For in these limbs its teeth remnin"
nnd ns we trod over the graves of the
two brothers, our heart was opened
nrcsh for the lonely survivor, whom in
lu;i-y we could see. '
"And it was Hbertv to stride
Along my cell from side to sldv.
And up and down and then athwart
And tread it over every part,
And round the pillars one by one
Returning where my walk begun."
Wonderful mankind to select a spot so
blessed of God, to jierpctrnte the atroci
ties that these walls have witnessed, and
strange incongruity, within a tew feet of
this horrible dungeon, we find a chapel,
in which no doubt during the very mo
ments of the oor prisoner's anguish, his
tormentors were engaged in offering
worship to Him, whose mission was to
bring "peace, good will towards men."
Alter deciding each hour for the past
two weeks, that the place in which we
were at that moment, was the most beau
tiful on earth, once more we must revoke
all that we have heretofore written, and
ay that" now we know that none can be 1
so perfect as this spot, and no sail so
thoroughly charming as that of to-day,
on the lake of Lcnmn, from the town of
Lausanne, to Chillon.
The color of the water is changed from
the strange green we have before noted,
and instead is a most delicate shade of
blue. The shores are lined with villages
filled with delighted tourists. Numerous
swans are gracefully floating around,
and coming almost to the steamer's side.
Nor are they ahmc in ejoying a swim,
but hundreds of boys are shouting with
delight, as thev plunge from the banks
anil rise far from the shore, looking more
like froirs than anything else we can
Oh: that we could only have all ol
our nlrt North State friends with us, and
n whole summer to stav amid these de
liL'hts. but time Hies indeed, and to-mor
row we must hasten to Geneva, lor
which we have only one day left, and
then to 1'nris.
If we have persecuted you to this
tent, before reaching the great exposi
tion which was the elnel olncct ol our
journey, what may you anticipate
ev.l when we doarrive there : ;m in vcrv
pity we now say, good night. T. AV. I
MiisIiicnsIu theOrnln Center Itur-
In If Yesterday's Session.
Cmicauo, September 3. The wheat
market opened strong and active lor lu
tures at an advanceof V2a"'HC.ovcrycstcr
day's closing range, the general impres
sion being that the visible supply wouh
show a decrease of 100,000 to 200,000
bushels. When the visible figures finally
came out a weaker lecling wnsilcvclopc
and a gradual decline followed, which
waS not checked, till Dcccinhcrstruck 7'.lc.
or a shade under yesterday's closing
prices. 1 he close tor all futures this side
of Mav was a small fraction under yes
terday's latest bids and at or near the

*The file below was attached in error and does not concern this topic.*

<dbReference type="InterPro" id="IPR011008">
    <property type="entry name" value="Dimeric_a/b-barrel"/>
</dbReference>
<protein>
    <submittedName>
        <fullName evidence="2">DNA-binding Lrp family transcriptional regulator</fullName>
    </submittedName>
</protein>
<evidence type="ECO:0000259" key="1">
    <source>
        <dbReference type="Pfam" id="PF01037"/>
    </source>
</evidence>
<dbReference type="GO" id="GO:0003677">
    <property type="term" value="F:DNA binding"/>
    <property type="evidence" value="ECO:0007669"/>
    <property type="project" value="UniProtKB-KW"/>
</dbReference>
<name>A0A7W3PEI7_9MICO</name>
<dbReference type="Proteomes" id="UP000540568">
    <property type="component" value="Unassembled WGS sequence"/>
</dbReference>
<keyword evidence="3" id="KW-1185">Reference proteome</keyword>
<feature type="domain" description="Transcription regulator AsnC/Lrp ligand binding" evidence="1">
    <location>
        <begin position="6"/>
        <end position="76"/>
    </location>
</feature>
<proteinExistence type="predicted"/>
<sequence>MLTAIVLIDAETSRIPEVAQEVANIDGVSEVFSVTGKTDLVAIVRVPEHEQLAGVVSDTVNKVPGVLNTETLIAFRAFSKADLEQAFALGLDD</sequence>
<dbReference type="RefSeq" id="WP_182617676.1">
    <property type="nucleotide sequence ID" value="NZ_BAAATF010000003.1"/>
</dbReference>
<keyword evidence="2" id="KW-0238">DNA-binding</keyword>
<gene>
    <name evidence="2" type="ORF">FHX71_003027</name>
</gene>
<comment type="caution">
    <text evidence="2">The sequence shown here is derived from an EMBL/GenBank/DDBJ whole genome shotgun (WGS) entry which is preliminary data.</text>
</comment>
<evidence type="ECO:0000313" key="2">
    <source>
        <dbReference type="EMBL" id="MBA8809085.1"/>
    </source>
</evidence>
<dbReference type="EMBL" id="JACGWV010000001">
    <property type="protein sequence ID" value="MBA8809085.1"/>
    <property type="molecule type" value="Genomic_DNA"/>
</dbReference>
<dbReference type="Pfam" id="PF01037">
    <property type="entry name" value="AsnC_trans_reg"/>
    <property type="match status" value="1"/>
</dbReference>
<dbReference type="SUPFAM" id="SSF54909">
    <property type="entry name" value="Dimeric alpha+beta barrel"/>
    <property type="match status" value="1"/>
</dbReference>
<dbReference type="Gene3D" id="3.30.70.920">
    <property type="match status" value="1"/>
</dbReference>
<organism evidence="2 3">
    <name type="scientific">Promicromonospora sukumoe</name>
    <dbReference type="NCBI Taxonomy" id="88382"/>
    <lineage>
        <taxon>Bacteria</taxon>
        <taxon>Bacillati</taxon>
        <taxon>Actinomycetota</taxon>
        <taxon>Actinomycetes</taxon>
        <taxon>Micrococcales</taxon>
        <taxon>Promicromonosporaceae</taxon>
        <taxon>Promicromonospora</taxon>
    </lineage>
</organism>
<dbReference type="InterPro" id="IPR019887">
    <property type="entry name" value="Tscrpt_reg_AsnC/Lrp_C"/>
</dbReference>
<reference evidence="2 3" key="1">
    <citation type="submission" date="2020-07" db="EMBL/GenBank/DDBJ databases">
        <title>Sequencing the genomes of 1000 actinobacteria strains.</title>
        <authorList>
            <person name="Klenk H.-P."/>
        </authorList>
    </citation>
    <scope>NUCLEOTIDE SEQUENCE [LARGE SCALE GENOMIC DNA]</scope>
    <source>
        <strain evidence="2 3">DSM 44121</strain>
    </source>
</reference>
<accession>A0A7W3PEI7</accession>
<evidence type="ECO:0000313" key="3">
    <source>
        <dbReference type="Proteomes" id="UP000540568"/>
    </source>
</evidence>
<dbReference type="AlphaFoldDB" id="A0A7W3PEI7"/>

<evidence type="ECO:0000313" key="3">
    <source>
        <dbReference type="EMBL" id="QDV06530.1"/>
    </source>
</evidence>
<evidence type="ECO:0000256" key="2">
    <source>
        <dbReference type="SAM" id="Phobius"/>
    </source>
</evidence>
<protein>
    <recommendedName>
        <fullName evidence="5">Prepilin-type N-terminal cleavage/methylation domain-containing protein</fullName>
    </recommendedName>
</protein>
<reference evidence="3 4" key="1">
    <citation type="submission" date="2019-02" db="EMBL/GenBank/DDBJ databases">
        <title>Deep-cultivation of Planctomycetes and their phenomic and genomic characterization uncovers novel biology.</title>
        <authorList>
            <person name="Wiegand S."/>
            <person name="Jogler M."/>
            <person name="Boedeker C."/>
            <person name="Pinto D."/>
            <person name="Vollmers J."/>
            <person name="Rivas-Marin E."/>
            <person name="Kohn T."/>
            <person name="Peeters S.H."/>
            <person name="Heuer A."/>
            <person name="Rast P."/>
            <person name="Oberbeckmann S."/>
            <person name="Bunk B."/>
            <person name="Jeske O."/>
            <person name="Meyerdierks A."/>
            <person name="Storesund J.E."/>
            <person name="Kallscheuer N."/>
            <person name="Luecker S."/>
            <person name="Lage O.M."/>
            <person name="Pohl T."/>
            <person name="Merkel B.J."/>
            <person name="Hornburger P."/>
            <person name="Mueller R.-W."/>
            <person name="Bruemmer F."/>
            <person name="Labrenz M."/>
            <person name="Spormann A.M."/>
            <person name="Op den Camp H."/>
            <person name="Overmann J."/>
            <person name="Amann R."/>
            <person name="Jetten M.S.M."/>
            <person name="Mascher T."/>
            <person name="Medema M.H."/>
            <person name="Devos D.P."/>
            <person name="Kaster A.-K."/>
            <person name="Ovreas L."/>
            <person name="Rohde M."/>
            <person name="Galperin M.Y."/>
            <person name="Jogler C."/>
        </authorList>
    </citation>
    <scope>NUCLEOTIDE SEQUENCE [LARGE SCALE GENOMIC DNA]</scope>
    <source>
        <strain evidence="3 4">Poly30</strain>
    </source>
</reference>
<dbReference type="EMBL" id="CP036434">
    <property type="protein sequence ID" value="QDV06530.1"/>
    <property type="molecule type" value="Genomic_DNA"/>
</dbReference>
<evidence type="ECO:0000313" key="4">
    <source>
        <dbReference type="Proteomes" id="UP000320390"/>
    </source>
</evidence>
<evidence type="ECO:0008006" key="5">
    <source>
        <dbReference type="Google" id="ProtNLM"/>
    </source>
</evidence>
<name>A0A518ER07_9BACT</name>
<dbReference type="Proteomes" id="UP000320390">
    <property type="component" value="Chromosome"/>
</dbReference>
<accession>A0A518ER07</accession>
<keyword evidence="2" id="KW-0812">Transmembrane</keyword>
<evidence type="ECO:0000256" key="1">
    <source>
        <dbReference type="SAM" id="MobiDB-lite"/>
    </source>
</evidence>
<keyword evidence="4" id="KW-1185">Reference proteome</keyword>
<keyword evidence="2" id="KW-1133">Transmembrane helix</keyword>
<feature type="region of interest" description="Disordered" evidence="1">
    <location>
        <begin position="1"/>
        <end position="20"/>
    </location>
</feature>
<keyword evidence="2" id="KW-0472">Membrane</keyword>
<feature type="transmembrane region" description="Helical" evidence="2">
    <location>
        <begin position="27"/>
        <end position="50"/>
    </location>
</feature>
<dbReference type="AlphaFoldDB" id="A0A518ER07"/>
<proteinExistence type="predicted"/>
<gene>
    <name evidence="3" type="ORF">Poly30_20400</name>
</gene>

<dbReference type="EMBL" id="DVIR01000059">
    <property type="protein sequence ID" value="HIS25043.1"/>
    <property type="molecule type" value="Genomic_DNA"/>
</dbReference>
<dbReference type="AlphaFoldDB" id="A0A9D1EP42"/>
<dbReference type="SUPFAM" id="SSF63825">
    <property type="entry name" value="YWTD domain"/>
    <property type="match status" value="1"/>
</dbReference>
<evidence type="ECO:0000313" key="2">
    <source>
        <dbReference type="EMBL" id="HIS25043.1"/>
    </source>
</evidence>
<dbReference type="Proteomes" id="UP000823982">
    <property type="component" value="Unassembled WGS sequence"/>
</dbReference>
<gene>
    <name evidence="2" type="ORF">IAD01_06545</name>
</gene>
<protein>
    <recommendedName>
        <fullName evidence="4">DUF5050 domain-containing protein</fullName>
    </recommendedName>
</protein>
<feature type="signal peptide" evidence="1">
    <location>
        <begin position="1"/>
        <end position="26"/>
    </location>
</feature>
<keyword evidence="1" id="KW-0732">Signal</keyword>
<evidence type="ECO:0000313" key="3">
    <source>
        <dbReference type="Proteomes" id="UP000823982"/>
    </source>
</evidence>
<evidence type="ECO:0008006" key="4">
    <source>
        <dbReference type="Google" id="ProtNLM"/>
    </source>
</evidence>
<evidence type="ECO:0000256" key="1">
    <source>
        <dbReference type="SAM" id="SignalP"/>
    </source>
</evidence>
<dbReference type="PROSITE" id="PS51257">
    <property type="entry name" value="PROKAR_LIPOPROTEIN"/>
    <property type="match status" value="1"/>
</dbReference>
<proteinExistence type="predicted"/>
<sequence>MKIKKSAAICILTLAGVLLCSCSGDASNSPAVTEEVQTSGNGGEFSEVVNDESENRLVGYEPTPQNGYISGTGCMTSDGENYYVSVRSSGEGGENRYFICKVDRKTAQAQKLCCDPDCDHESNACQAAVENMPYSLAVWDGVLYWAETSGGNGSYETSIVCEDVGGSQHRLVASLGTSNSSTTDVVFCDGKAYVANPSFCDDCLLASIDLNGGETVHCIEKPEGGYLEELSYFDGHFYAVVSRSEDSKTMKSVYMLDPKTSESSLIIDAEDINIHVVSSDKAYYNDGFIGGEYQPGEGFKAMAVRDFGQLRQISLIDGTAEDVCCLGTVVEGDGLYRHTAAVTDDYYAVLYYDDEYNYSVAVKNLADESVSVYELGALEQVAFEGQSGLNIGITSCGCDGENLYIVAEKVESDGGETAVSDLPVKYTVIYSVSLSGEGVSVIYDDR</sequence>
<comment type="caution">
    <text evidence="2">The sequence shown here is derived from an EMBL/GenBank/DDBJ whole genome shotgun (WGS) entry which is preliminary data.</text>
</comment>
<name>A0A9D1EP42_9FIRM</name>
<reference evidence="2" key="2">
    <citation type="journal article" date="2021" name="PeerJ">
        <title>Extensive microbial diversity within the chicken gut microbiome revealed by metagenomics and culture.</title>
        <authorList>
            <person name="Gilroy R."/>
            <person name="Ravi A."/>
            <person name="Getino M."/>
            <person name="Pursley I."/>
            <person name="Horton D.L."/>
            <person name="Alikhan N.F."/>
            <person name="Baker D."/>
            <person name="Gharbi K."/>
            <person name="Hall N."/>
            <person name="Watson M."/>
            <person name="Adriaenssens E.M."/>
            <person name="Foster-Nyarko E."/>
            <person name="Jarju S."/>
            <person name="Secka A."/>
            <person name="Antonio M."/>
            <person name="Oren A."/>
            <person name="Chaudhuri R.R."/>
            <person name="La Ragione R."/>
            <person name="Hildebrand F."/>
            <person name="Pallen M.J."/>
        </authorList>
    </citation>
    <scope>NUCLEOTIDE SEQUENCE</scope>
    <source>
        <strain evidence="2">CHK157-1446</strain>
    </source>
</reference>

A fair business was transacted in corn
within a comparatively narrow range
The feeling developed was on the whole
easier and slightly lower prices were es
tablished. The market opened at about
yesterday s closing prices, wassicadv lor
a time, then sold off 1 lc, then ruled quiet
and closed Vnu'ic. lower than yesterday
Oats were quiet, with fair business in
September and May, but only a limit
trade 111 other months. Oats in near fu
tures were easier and prices receded
'na'c, and the market closed at about
Trading was moderately active in pork
.11111 tile lliictuntions 111 prices were Ire
.ineiit, though trading centered in Octo
ber. The market closed steady at medium
A light trade was reported in lard and
the lecling was steady.
A liberal reduction in the stock on hand
of short ribs with a moderate inquiry
from shorts, tended to more steadiness
and the feeling was slrongcrearly. Trices
were advanced I'liaSc.. Later offerings
were increased considerably and prices
declined 12' aaloe., closing steady.
HaHzhay Will be Held.
I!i;sskmi:r, Mich., September 3. The
coroner held an inquest yesterday on the
body ol I'leisclibcin, ol liclleviHe, 111., who
was ltillled by Haltzhay, the stage rob
ber. The jury lound a verdict in accord
ance with the evidence, and recommended
that Haltzhay lie held to the next term
of the court. This will be in October;
but a complication has arisen since the
inquest. United States agent Pulsiler
arrived here and ciaimcd the prisoner on
behalf of (he Inked States. His demand
was made 011 the supposition, based on
the prisoner's eonlcssion, that Haltzhay
robbed the I'nitcd States mail on the
Wisconsin Central road. The authori
ties here will not listen to this claim. The
prosecuting attorney claims that he has
a certain ease against the murderer, and
that he can send him down for lile. On
the other hand it is said that the killing
is manslaughter at least, and the possi
ble punishment is limited at 14 years.
In a Receiver's HandH.
Litti.h Kock; Ark , September 3. The
I'ratt Lumber Company has passed into
the hands of a receiver, L. W. Cowry
having been named for that position. He
has filed a bond of $100,000. The main
offices of the company are at Malvern,
south of Little Kock. In that locality
thev own and operate fi ve nulls, shipping
the product West, principally to Nebraska
and Kansas. The company has done an
immense business, though in the last
year there have been many losses. A